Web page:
Despite the fact that bat caves will have a thick layer of ‘guano’ (bat poo) on the floor, bats have been described as being ‘like little cats’ because they are very clean, and spend most of their time grooming themselves, when they’re not eating or sleeping! One of the notable bat facts, is that in Africa, bats are involved a lot in fetish ceremonies and some traditional concoctions. Because they are nocturnal birds that rather prefer sleeping upside down makes them one of the most bizarre animals in Africa. Answers Africa brings you some of the most fascinating facts about bats.
Bat Facts – General
1 – Bats are the only mammals capable of true, sustained flight, as opposed to merely gliding in the way flying squirrels, colugos and some possums do. Their wings are in fact their forelimbs, with the part they flap being the hand, formed of extremely elongated fingers connected by a thin membrane called a ‘patagium’. This membrane also extends down to the much shorter legs and continues between them, too.
2 – The approximately 1,240 known species of bats worldwide make up around a fifth of the total of classified mammal species in the world. Their order, Chiroptera, is divided into two sub-orders, the megabats or flying foxes, which mostly eat fruit but are less specialised, and the microbats, which are the echo-locating, highly specialised form.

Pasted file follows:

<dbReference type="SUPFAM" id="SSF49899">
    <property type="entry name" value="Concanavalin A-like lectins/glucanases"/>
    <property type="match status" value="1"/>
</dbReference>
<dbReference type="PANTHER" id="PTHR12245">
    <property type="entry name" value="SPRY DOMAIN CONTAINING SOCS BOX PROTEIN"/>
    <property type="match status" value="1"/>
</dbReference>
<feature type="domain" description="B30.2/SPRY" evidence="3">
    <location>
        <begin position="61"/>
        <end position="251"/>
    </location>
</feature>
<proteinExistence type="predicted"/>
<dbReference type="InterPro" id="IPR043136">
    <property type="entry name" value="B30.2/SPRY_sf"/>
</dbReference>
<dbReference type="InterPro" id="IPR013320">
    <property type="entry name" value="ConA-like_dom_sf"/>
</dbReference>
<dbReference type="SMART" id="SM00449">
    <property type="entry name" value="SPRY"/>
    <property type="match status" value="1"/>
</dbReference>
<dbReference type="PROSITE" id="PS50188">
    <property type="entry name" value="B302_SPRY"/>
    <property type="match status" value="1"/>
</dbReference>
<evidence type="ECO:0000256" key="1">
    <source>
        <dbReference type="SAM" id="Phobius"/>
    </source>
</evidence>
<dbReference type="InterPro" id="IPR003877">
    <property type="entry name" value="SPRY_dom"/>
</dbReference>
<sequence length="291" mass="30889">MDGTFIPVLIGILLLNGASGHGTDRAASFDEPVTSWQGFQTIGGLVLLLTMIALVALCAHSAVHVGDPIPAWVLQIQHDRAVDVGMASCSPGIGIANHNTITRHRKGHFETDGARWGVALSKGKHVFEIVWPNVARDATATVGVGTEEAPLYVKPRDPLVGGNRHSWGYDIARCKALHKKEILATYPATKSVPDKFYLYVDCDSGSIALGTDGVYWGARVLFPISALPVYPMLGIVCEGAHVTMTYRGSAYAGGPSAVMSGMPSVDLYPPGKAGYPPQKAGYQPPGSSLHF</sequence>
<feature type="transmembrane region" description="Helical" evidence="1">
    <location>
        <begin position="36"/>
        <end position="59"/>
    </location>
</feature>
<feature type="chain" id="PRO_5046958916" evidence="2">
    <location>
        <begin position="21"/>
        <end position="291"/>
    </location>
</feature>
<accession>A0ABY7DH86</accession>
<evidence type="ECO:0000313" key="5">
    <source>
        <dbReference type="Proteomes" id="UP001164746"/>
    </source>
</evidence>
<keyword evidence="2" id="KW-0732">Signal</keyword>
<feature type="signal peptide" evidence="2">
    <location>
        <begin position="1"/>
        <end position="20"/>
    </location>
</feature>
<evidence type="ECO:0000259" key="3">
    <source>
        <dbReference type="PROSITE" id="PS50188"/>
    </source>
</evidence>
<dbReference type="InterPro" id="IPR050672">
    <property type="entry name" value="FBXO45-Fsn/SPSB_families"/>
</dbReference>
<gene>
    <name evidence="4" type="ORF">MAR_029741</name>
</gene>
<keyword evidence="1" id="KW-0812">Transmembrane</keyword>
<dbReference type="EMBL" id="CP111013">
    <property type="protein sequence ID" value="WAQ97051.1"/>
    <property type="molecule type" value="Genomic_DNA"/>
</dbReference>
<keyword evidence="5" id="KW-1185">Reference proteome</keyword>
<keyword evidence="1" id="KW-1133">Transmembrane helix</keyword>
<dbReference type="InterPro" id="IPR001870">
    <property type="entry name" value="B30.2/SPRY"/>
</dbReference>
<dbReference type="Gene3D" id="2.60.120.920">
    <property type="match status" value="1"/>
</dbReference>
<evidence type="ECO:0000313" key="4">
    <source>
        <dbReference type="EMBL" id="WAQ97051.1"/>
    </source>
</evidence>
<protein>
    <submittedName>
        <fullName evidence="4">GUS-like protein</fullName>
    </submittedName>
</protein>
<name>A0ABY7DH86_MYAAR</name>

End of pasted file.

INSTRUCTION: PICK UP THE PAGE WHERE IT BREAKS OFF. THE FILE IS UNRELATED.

3 – Bats are found almost everywhere on the planet, with the only exceptions being the two poles and a few small oceanic islands, and in pretty much every type of habitat. As long as there is somewhere to safely rest, or ‘roost’ – e.g hollows, crevices, or suitable man-made structures – and somewhere to forage for food, there’ll probably be bats sooner or later. They’re even known to bite leaves to shape ‘tents’ for themselves in which to roost, if no other suitable place can be found.
4 – Bats have a quite extraordinarily long lifespan for their size – they are known to live to around 20 years, and at least one brown bat was documented to have lived to 30 years. Compared to similar-sized rodents, who live for only a year or two, this is phenomenal!
5 – The smallest bat species is the Kitti’s Hog-nosed Bat, weighing up to 2.6 g (0.09 oz) and measuring just 34 mm (1.34 in) in length, with a 15 cm (5.91 in) wingspan – in fact, this miniscule little animal is possibly the smallest species of mammal currently alive (the Etruscan shrew is the other possibility).
6 – At the other end of the scale, the largest bats are a selection of the flying foxes (genus Pteropus) and a so-called flying fox, the Giant Golden-Crowned, which, despite its name, is not actually of the same genus – its genus is Acerodon. Weighing up to 1.2 kg (2.6 lb) and with a wingspan of up to 1.7 m (5 ft 7 in), it probably wouldn’t notice if it stepped on one of its tiny hog-nosed relatives!